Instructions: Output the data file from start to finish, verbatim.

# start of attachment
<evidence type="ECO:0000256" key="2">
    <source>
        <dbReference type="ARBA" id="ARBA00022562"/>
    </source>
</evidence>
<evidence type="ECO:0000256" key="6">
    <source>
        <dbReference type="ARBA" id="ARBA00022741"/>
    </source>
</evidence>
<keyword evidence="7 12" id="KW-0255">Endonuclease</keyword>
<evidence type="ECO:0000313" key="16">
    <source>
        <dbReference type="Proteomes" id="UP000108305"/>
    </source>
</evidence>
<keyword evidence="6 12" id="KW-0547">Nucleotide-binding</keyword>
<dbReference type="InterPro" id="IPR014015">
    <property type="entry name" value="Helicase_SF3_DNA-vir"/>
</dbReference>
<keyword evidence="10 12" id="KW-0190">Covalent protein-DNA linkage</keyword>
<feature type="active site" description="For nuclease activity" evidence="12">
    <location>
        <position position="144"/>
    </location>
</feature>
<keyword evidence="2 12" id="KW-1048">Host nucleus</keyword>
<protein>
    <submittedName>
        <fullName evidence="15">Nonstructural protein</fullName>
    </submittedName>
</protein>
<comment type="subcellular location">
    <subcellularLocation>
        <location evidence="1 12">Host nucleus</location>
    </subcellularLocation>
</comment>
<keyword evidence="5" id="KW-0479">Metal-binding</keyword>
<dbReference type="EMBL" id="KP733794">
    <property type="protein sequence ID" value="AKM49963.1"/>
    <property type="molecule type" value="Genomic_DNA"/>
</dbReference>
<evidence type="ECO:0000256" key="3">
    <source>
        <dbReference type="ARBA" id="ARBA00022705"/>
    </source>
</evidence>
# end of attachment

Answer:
<evidence type="ECO:0000256" key="2">
    <source>
        <dbReference type="ARBA" id="ARBA00022562"/>
    </source>
</evidence>
<evidence type="ECO:0000256" key="6">
    <source>
        <dbReference type="ARBA" id="ARBA00022741"/>
    </source>
</evidence>
<keyword evidence="7 12" id="KW-0255">Endonuclease</keyword>
<evidence type="ECO:0000313" key="16">
    <source>
        <dbReference type="Proteomes" id="UP000108305"/>
    </source>
</evidence>
<keyword evidence="6 12" id="KW-0547">Nucleotide-binding</keyword>
<dbReference type="InterPro" id="IPR014015">
    <property type="entry name" value="Helicase_SF3_DNA-vir"/>
</dbReference>
<keyword evidence="10 12" id="KW-0190">Covalent protein-DNA linkage</keyword>
<feature type="active site" description="For nuclease activity" evidence="12">
    <location>
        <position position="144"/>
    </location>
</feature>
<keyword evidence="2 12" id="KW-1048">Host nucleus</keyword>
<protein>
    <submittedName>
        <fullName evidence="15">Nonstructural protein</fullName>
    </submittedName>
</protein>
<comment type="subcellular location">
    <subcellularLocation>
        <location evidence="1 12">Host nucleus</location>
    </subcellularLocation>
</comment>
<keyword evidence="5" id="KW-0479">Metal-binding</keyword>
<dbReference type="EMBL" id="KP733794">
    <property type="protein sequence ID" value="AKM49963.1"/>
    <property type="molecule type" value="Genomic_DNA"/>
</dbReference>
<evidence type="ECO:0000256" key="3">
    <source>
        <dbReference type="ARBA" id="ARBA00022705"/>
    </source>
</evidence>